Lyon dans les chaînes, or how to illustrate suffering beautifully

Lyon_chaines_plate4

Liberation.a.60

Lyon dans les chaînes (Liberation.a.60) is a wonderfully illustrated account of the occupation and liberation of the city of Lyon by journalist Pierre Scize. This large volume, held at Cambridge University Library as part of the Chadwyck-Healey Liberation Collection, has an extensive number of coloured lithographs “printed under the surveillance of the artist”, Julien Pavil. The 625 copies of the work were produced between 15 December 1944 and 29 June 1945, which tells us a great deal about the effort and dedication the French were willing to put into book publishing after the Liberation. Continue reading

Maria Sibylla Merian – 300

Portrait of Merian by Jacob Houbraken after Georg Gsell

It is 300 years since the renowned artist and naturalist Maria Sybilla Merian died on January 13, 1717 in Amsterdam. She was born in Frankfurt am Main in 1647 into a family of publishers and artists, and was educated and trained by the artist Jacob Marrel. She established her reputation as the foremost natural history illustrator with her Neues Blumenbuch, published in three parts from 1675. She lived with her daughters in Amsterdam from 1691, and in 1699 she travelled to the Dutch territory of Suriname in South America and spent two years studying and painting its flora and fauna. The work produced in Suriname was the basis for her masterwork published as Metamorphosis insectorum surinamensium in 1705. This magnificent publication is a milestone in the history of natural history illustration. Continue reading

Catalan books and Spanish lyrical pieces in the Jonathan Gili collection

A few years ago, we announced the purchase of a collection of Catalan and Spanish books from the library of Jonathan and Phillida Gili. Our blog post featured some of the gems of this wonderful acquisition.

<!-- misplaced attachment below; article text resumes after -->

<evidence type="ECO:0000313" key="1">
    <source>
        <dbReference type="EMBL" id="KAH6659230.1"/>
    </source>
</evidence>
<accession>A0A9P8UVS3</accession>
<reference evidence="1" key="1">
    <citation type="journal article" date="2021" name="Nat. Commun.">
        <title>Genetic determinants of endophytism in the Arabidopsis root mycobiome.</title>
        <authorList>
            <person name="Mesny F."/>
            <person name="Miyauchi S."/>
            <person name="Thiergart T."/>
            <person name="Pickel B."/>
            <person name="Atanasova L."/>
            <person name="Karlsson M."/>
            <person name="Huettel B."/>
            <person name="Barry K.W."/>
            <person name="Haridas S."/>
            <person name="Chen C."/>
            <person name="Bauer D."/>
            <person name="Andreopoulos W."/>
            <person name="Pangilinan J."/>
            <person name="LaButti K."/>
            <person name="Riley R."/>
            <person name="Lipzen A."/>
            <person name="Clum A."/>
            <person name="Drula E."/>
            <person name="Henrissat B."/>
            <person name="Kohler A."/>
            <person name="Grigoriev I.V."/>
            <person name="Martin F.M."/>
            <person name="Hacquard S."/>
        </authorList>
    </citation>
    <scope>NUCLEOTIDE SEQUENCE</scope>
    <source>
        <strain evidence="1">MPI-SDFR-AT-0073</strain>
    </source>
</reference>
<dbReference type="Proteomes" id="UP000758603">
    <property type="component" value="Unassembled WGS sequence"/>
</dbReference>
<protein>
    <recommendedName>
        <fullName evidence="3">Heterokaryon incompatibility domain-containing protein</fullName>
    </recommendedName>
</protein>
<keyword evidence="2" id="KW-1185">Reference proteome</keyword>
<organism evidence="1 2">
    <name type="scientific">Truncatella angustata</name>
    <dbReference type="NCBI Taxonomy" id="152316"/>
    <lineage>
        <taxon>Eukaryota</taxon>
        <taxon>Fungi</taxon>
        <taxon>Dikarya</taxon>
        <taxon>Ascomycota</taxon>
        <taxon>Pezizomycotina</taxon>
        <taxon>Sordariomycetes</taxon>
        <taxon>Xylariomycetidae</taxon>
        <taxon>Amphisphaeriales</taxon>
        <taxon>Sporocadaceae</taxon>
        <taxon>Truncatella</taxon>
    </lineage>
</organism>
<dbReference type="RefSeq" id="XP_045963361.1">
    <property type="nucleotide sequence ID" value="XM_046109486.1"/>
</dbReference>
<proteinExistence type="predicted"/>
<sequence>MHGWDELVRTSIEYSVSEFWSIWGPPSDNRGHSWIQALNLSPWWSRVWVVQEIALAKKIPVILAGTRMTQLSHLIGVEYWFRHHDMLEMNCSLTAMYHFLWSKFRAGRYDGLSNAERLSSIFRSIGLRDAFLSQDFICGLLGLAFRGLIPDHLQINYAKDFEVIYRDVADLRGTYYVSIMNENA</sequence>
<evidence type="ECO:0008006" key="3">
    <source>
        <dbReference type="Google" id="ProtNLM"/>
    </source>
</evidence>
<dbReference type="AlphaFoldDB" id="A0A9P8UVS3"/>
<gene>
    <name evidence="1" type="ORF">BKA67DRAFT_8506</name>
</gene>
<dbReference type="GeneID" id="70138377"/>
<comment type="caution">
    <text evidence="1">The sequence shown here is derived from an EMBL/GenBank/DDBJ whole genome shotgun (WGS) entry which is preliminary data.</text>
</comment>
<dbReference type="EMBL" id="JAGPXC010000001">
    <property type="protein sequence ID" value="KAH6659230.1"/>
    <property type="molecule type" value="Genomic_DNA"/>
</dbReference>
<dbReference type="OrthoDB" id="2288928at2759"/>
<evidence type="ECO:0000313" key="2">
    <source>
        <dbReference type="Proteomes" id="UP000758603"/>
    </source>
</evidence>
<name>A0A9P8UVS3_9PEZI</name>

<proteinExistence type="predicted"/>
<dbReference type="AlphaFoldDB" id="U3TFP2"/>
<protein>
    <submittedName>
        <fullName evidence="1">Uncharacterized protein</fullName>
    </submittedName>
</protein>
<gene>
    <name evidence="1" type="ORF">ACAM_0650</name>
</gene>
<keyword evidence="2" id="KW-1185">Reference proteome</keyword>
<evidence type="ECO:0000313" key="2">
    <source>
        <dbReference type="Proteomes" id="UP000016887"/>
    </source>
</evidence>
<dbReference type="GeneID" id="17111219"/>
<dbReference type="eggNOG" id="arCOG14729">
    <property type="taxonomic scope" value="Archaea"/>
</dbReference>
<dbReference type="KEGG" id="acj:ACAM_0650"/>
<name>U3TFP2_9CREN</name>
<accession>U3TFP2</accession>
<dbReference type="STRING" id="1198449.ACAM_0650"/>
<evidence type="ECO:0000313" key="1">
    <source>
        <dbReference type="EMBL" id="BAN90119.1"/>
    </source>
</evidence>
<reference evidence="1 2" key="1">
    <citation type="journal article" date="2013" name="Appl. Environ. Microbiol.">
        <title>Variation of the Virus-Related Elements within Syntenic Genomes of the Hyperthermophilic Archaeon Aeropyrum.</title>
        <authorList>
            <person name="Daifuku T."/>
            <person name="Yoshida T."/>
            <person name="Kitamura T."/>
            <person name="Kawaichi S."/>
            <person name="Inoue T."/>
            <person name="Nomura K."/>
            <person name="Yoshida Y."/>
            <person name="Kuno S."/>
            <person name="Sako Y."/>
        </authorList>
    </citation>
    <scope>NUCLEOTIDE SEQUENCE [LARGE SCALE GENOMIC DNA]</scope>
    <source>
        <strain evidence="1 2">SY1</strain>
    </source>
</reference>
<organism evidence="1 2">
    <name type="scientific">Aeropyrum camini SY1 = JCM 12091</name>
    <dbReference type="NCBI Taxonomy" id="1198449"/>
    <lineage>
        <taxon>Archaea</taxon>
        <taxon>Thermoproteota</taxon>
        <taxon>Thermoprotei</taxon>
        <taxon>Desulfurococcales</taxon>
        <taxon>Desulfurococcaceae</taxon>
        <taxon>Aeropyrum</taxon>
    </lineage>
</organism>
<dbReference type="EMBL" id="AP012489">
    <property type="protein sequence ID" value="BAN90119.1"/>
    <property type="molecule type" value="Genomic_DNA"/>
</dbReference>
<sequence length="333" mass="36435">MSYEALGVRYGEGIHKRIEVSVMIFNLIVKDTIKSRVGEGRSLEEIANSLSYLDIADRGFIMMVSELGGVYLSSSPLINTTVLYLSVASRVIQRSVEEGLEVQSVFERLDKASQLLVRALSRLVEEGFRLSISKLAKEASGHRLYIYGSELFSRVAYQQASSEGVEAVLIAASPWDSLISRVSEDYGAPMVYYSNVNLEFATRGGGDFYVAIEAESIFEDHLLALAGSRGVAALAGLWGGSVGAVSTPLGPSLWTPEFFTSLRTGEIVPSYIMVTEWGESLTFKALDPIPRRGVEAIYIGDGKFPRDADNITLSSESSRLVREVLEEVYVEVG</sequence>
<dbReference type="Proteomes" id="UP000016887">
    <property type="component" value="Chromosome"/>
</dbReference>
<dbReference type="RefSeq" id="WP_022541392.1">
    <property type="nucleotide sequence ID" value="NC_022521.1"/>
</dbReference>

We are pleased to report that this collection is now fully catalogued. Continue reading

Out of the parcel and into the catalogue : records for newly unpacked books

The University Library has traditionally suppressed titles from the public catalogue until books have been fully catalogued.  This practice was altered some time ago for new Legal Deposit material.  From this week, records will also appear for newly received English and European-language bought material.  This post explains what readers will see and how they can access these books.

Records for such material will appear in iDiscover and Newton with the legend “Uncatalogued item: Enquire in Reading Room; Received [DD/MM/YYYY]”.  “Uncatalogued” here means that what is on display is essentially an order-level record which has not yet been upgraded or approved by one of our trained cataloguers.  Here are sample screenshots for a new Italian arrival (click on each image to expand): Continue reading

Selecting new Ukrainian literature : the August 2017 Slavonic item(s) of the month

The University Library’s Ukrainian-language holdings have nearly doubled in recent years, from 2,500 or so titles when I first arrived in 2010 to about 4,500 now.  We buy books mainly on history and culture, with literature and philology among our main accession areas.  Selecting new literary titles, however, is often rather a challenge.

Selecting books on literature is one thing.  It is easy enough to spot, where offered, good academic titles produced by respectable presses.  A recent (and ongoing) stand-out example is the Istoriia ukrains’koi literatury (History of Ukrainian literature; 758:65.c.201.5(1-4)) set produced by the Ukrainian Academy of Sciences, of whose 12 projected volumes we have the four already published.  These – shown in the photo – cover the 10th century to 1830 (v. 1-3) and the work of Taras Shevchenko (v. 4).

Selecting literary titles of past authors is usually also straightforward because the value of their literary contribution is normally known.  Similarly, buying new titles by established current writers (Zabuzhko, Zhadan, Matios, Andrukhovych, to name a few) is also easy.  Determining which books to buy by modern writers less firmly established, however, is something I always find rather tricky.

Continue reading